Andrew Scott and Indira Varma at the Old Vic
Photo by Manuel Harlan
027 – Present Laughter by Noël Coward
Garry Essendine is a star of the London stage with an ego and celebrity lifestyle to match. His social and professional diary is forever full, he enjoys the adulation and frequently amorous attention of his fans, and he employs a retinue of staff to maintain his household and career. But the insistent pressures of his life in the spotlight are taking their toll. His wife has moved out, and although she and his long-serving manager and producer continue to work together to sustain his career, as he passes the age of forty his unrestrained excesses threaten to bring down the entire structure of his professional and personal life.
Garry Essendine’s tussle with fame is the subject of Noël Coward’s classic 3-act, 4-door farce Present Laughter, in which the role of the ego-centrical actor is made in Coward’s own celebrity image. In fact Coward himself played the part in the original production in 1942, and over many revivals since the role has attracted a glittering list of stars who could not resist the flamboyant turn, including most recently Andrew Scott in an Olivier award-winning performance at the Old Vic in 2019.
Noël Coward is of course one of the most famous playwrights and performers in the history of theatre, not only writing and starring in a string of hits such as Hay Fever, Design for Living, Private Lives and Blithe Spirit, but also in the process inventing the image of himself as the consummate gentleman of style and wit, and becoming one of the first truly modern celebrities.
His plays were made in his image, what he labelled light comedies, portraying an artificial, brilliant world of privilege that he imagined and inhabited. It is a world that has certainly vanished for real, as well as from the stage, swept away by drama that reflects then fragmented modern world we live in. So why is his work still revived? What does Present Laughter have to say to 21st century audiences? Or as Coward himself might have put it: does it have to say something, is it not enough that it entertains?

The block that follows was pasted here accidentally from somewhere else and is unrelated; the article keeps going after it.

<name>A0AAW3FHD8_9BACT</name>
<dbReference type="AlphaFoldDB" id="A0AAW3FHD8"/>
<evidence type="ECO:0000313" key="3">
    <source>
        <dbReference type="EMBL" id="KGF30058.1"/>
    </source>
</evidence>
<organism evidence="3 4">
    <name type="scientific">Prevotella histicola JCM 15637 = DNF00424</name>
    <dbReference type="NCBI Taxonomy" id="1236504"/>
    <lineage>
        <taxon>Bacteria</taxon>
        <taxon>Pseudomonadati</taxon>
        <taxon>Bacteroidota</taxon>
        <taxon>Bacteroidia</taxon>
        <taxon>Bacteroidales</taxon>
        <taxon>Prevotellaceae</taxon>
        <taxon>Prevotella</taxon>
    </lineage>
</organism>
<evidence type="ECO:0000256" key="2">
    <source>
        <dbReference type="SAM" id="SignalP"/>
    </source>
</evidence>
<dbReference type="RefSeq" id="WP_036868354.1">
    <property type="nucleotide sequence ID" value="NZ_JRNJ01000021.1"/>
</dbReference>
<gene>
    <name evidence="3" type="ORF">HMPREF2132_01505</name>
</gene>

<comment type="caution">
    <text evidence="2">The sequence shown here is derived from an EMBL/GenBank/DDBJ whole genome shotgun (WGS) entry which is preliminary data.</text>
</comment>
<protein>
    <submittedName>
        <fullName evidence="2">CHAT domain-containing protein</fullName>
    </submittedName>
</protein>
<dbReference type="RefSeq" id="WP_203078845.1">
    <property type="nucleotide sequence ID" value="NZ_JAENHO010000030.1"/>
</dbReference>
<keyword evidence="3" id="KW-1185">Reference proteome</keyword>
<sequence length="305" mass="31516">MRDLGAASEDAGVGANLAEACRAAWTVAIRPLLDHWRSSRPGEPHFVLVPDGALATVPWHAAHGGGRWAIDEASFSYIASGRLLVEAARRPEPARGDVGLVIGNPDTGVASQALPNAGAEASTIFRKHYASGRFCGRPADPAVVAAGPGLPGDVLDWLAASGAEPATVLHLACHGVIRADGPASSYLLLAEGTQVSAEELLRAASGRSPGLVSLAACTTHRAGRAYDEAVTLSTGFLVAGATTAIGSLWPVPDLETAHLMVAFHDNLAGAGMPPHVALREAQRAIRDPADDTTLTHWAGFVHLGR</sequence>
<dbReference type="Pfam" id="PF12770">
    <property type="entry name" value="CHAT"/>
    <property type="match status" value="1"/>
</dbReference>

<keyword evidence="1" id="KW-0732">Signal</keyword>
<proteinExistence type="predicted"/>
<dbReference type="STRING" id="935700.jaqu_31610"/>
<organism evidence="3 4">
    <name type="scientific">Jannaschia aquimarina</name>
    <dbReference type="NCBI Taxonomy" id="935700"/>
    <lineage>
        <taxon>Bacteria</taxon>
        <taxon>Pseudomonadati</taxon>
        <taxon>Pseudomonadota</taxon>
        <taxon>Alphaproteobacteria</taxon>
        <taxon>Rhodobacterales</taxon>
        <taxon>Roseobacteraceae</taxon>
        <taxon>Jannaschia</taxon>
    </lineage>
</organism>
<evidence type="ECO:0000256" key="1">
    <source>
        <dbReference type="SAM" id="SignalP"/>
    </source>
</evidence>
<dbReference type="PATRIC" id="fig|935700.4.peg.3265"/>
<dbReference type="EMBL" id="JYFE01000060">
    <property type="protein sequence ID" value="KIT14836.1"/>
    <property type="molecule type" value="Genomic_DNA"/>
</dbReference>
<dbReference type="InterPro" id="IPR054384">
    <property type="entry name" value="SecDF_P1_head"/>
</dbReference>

Helping me to address these question, I am joined by a true Coward aficionado, theatrical agent Alan Brodie. Not only does Alan represent the Coward Estate in licensing Coward’s work for publication and performance, he is Chairman of the Noël Coward Foundation which continues Noël Coward’s charitable work by supporting educational and development projects across the Arts.
Alan Brodie graduated from Edinburgh University with a combined Arts/Law degree and spent a brief time apprenticing as a lawyer before giving it up and heading to London to work as an assistant for Michael Imison Playwrights. In 1997 he launched his own theatrical agency Alan Brodie Representation Ltd, which works with contemporary playwrights such as Emma Rice, Tim Firth, David Edgar, and Anne Devlin, to name but a few, as well as with authors’ trusts and estates, that include in addition to the Noël Coward Estate some of the greatest names in 20th century drama, such as Terence Rattigan, Thornton Wilder, Bertolt Brecht, Emlyn Williams, Patrick Hamilton, Peter Nichols, C.P.Taylor, and George Kaufman.